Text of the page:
The Transnational State and the Infrastructure Push

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    Abstract

    In 2010 the G20 in cooperation with major international organizations launched a comprehensive effort - here labelled the infrastructure push – to promote infrastructure investments around the world. Using selected transnationalised elements from historical materialism, this is explained as a transnational state initiative to secure general material conditions for capitalist growth in a manner that is profoundly shaped by power relations. The infrastructure problem was allowed to grow during neoliberalism because of the hegemony of finance; the push is a result of and reflects a weakening of finance and strengthening of industrial interests in the transnational power bloc, as well as a strengthening of the emerging economies. This potential hegemonic project has gained the support of the global labour movement, while also been subject to serious criticism from civil society organizations, speaking for the most vulnerable subaltern social forces. The empirical analysis also shows that the transnational state in this policy area works as a flexible, networked cooperation of G20 states and leading international organizations in ongoing dialogue with non-state actors, especially transnational business. In this cooperation, the international organizations have a relatively autonomous role in line with a historical materialist understanding of state apparatuses.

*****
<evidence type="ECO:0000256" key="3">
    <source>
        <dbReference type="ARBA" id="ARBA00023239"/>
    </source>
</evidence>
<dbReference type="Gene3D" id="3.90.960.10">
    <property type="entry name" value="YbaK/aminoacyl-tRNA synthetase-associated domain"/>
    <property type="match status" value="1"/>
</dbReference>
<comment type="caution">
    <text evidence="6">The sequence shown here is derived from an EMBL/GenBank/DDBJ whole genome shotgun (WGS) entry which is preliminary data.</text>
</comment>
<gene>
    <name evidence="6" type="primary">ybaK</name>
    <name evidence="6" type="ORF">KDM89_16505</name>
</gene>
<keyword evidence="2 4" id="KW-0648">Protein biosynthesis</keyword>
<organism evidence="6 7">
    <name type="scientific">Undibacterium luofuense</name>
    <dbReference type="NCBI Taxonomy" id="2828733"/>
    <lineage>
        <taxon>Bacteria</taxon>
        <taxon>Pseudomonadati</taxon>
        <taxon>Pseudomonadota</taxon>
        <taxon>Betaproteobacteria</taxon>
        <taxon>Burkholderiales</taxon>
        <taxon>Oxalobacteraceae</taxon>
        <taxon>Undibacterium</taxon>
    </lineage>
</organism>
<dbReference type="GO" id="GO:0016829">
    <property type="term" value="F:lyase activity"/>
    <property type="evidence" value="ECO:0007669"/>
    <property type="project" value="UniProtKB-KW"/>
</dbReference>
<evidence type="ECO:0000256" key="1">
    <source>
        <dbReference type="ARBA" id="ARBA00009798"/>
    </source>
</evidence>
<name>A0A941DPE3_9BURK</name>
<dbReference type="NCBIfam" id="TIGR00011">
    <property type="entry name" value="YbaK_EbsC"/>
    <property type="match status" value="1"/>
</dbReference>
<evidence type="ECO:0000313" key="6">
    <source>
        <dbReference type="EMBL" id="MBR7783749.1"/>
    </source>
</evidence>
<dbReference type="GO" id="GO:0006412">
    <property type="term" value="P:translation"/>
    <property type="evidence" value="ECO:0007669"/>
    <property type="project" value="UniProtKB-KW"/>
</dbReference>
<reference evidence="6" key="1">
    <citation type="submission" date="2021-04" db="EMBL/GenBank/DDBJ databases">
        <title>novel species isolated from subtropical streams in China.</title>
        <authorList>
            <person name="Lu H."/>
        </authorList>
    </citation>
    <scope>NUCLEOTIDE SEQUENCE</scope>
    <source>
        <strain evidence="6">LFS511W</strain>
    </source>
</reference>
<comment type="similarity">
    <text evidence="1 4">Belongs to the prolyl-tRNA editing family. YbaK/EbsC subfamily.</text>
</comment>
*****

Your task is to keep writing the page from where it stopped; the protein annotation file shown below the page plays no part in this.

Original languageEnglish
    Place of PublicationFrederiksberg
    PublisherCopenhagen Business School, CBS
    Number of pages29
    ISBN (Electronic)9788793571068
    Publication statusPublished - 2017
    SeriesWorking Paper / Department of Business and Politics
    Number93

    Keywords

    • G20
    • Global governance
    • Historical materialism
    • State theory
    • Transnationalism
    • International organizations
    • Infrastructure
    • Power

    Cite this

    Ougaard, M. (2017). The Transnational State and the Infrastructure Push. Frederiksberg: Copenhagen Business School, CBS. Working Paper / Department of Business and Politics, No. 93